Absolute Zero

Stay in touch.

If you would like to hear about future updates on Absolute Zero, please subscribe here.

We have to cut our greenhouse gas emissions to zero by 2050: that’s what climate scientists tell us, it’s what social protesters are asking for and it’s now the law in the UK. But we aren’t on track. For twenty years we’ve been trying to solve the problem with new or breakthrough technologies that supply energy and allow industry to keep growing, so we don’t have to change our lifestyles. But although some exciting new technology options are being developed, it will take a long time to deploy them, and they won’t be operating at scale within thirty years.

What can individuals do?

The big actions are: travel less distance by train or in small (or full) electric cars and stop flying; use the heating less and electrify the boiler when next upgrading; lobby for construction with half the material for twice as long; stop eating beef and lamb. Each action we take to reduce emissions, at home or at work, creates a positive ripple effect.

As individuals we can all work towards Absolute Zero through our purchasing and our influence. Each positive action we take has a double effect: it reduces emissions directly and encourages governments and businesses to be bolder in response. Where we cause emissions directly we can have a big effect by purchasing differently. Where they are released by organisations rather than individuals, we can lobby for change.
The actions stated as absolutes below are those which will be illegal in 2050 due to the Climate Change Act.

Living well
– The activities we most enjoy, according to the UK’s comprehensive time-use survey, are sports, social-life, eating, hobbies, games, computing, reading, tv, music, radio, volunteering (and sleeping!) We can all do more of these without any impact on emissions.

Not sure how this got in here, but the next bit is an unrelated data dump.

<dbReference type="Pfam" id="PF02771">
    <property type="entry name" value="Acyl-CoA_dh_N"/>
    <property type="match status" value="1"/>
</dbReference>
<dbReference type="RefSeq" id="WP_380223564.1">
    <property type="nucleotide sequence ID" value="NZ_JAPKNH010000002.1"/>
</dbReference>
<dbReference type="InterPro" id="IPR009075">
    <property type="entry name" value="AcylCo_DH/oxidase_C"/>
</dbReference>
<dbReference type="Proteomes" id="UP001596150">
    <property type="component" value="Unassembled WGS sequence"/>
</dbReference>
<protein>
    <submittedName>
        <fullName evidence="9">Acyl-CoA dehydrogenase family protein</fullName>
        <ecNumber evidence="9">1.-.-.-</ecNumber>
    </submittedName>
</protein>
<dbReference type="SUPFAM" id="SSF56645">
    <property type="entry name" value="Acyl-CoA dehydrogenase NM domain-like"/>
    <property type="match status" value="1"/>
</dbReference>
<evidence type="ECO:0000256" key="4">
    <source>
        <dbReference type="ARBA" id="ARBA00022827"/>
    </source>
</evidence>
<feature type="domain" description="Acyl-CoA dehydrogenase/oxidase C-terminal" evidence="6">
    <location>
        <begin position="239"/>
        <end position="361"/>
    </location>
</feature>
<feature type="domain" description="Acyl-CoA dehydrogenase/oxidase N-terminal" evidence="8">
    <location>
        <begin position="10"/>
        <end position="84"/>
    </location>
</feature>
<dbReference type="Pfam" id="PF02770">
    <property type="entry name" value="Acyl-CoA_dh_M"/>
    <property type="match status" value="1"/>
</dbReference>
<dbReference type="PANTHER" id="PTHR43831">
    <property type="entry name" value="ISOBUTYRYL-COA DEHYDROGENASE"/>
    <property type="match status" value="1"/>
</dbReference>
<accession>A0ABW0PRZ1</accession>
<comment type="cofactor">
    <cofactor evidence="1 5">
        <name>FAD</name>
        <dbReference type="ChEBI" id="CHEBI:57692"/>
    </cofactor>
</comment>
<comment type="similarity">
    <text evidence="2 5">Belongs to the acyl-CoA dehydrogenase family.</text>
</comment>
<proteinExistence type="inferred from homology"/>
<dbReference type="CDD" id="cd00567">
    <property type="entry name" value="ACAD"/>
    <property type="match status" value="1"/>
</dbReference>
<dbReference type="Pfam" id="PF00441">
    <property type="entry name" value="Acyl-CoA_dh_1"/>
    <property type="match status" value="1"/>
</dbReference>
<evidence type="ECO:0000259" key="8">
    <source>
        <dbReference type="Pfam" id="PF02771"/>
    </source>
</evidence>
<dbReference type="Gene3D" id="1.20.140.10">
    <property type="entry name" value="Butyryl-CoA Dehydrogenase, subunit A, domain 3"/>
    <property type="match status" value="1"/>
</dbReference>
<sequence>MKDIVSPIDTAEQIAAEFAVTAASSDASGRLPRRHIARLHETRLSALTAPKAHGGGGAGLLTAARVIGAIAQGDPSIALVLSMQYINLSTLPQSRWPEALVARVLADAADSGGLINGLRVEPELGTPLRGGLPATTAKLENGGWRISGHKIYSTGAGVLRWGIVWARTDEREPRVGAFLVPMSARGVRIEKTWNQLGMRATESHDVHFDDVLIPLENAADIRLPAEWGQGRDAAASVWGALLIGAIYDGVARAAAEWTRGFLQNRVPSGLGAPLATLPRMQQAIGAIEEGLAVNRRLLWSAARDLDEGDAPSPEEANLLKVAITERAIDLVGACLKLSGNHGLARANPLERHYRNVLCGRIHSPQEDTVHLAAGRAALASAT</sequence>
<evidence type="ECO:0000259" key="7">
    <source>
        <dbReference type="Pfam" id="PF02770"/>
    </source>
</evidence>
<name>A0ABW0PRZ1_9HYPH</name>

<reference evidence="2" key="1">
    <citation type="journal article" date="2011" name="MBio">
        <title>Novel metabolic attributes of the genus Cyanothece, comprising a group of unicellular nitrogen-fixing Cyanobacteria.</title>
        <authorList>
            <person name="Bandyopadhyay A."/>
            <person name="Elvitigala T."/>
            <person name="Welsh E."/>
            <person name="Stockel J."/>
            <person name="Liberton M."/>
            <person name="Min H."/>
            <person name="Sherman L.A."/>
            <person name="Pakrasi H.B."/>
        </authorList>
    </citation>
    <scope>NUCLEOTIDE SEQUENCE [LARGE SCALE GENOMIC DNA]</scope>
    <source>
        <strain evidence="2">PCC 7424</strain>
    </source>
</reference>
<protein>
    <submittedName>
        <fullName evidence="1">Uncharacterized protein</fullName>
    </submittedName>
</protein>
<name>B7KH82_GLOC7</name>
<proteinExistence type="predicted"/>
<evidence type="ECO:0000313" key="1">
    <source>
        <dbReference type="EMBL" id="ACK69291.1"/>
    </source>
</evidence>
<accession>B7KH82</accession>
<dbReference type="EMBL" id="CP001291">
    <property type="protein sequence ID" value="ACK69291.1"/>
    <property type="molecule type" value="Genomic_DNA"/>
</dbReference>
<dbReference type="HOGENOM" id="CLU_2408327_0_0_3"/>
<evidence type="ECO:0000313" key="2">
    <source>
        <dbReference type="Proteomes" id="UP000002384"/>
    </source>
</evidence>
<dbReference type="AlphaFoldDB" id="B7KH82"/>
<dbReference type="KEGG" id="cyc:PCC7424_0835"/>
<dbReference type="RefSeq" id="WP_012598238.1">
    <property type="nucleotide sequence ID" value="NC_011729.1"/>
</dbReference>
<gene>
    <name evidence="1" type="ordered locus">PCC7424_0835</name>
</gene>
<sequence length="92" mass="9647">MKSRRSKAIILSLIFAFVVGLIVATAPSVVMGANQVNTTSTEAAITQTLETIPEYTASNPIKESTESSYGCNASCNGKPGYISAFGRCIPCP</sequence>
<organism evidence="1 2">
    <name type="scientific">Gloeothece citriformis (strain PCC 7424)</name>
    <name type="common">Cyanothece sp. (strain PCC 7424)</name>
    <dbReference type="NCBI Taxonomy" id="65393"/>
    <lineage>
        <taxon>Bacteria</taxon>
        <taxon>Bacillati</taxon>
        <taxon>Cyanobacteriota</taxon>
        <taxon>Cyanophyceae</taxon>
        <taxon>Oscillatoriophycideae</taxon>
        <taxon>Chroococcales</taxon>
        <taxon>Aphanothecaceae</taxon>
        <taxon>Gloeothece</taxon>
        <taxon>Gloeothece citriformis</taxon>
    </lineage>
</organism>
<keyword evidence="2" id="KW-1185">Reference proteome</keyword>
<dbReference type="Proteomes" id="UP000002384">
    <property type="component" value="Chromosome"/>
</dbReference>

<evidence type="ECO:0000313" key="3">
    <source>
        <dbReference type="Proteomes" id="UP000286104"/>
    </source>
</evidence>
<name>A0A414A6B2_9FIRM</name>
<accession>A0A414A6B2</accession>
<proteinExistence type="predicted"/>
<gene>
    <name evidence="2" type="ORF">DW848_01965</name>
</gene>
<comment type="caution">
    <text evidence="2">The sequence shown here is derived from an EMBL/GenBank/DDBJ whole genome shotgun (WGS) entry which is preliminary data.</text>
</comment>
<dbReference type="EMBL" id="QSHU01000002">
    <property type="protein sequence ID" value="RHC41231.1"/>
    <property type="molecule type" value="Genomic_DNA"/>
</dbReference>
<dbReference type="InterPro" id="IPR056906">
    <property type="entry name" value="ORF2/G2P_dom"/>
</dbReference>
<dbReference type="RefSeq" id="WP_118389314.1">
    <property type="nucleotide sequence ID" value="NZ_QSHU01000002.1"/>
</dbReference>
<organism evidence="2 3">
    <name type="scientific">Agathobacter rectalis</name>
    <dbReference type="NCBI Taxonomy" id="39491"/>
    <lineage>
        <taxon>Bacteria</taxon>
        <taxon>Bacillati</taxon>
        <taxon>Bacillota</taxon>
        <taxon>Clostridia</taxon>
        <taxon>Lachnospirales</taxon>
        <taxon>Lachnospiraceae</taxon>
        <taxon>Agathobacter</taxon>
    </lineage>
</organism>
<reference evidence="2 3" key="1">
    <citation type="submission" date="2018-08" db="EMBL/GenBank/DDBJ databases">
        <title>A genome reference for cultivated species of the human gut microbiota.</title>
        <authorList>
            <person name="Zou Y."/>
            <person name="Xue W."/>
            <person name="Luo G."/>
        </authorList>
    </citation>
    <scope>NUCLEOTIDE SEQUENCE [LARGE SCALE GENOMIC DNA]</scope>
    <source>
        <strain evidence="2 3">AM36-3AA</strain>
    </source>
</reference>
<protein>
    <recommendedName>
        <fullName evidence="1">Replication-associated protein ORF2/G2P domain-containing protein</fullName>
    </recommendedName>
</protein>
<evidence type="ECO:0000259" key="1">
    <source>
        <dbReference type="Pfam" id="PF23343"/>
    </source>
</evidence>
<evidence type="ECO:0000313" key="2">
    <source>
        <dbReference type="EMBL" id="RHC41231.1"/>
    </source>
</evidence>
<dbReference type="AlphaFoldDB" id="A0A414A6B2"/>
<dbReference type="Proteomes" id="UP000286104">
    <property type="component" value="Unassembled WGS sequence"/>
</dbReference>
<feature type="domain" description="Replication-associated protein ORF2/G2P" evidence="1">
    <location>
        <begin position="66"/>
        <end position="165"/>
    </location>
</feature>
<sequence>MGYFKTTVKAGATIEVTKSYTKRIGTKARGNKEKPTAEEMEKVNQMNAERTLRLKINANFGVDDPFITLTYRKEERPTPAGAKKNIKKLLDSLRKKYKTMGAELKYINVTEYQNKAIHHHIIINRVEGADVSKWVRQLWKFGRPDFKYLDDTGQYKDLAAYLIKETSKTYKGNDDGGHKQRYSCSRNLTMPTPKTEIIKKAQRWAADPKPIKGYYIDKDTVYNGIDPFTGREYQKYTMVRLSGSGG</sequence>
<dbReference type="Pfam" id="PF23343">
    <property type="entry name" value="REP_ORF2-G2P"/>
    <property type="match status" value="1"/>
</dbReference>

The impact of our travelling depends on how far we travel and how we do it. The most efficient way to travel is with a large number of people travelling in a vehicle with a small front and we can all reduce our total annual mileage.
– Stop using aeroplanes
– Take the train not the car when possible.
– Use all the seats in the car or get a smaller one
– Choose an electric car next time, if possible, which will become easier as prices fall and charging infrastructure expands.
– Lobby for more trains, no new roads, airport closure and more renewable electricity.

Heating and appliances:
Our energy bills are mainly driven by our heating and hot water.
– Use the boiler for less time, if possible, staying warm by only heating rooms if people are sitting in them, sealing up air gaps and adding insulation.
– Wear warmer clothes in winter.
– Next time you replace the boiler, choose an electric air or ground-source heat pump if possible
– Buy smaller more efficient appliances that last longer
Lobby for zero-carbon building standards, means-tested support for housing retrofit and more renewable electricity

Most industrial emissions relate to producing materials, which are made efficiently but used wastefully so we need to reduce the weight of material made. The highest volumes of material are used not by households, but to make commercial and public buildings and infrastructure, industrial equipment and vehicles.
– Lobby businesses and the government to build buildings and infrastructure with half the material guaranteed for twice as long.
– When extending or modifying your home, try to choose recycled or re-used materials and avoid cement.
– Aim to reduce the total weight of material you purchase each year.
– Lobby for border controls on emissions in materials (like we have with food standards) to allow businesses fit for Absolute Zero to grow and prosper in the UK

Small changes in diet can have a big effect.
– Reduce consumption of beef and lamb as these have far higher emissions than any other common food.
– Choose more locally sourced food if possible, to reduce food miles, particularly aiming to cut out air-freighted foods.
– Aim to use less frozen and processed meals as these dominate the energy use of food manufacturers.
– Lobby supermarkets to support farmers in using less fertiliser – it has a high impact, but much of it is wasted as it’s spread too far away from the plants.

Why this report matters

We are legally committed to reducing the UK’s emissions to zero by 2050, and there isn’t time to do this by deploying technologies that don’t yet operate at scale. We need a public discussion about the changes required and how to convert them into a great Industrial Strategy.

Other Key Messages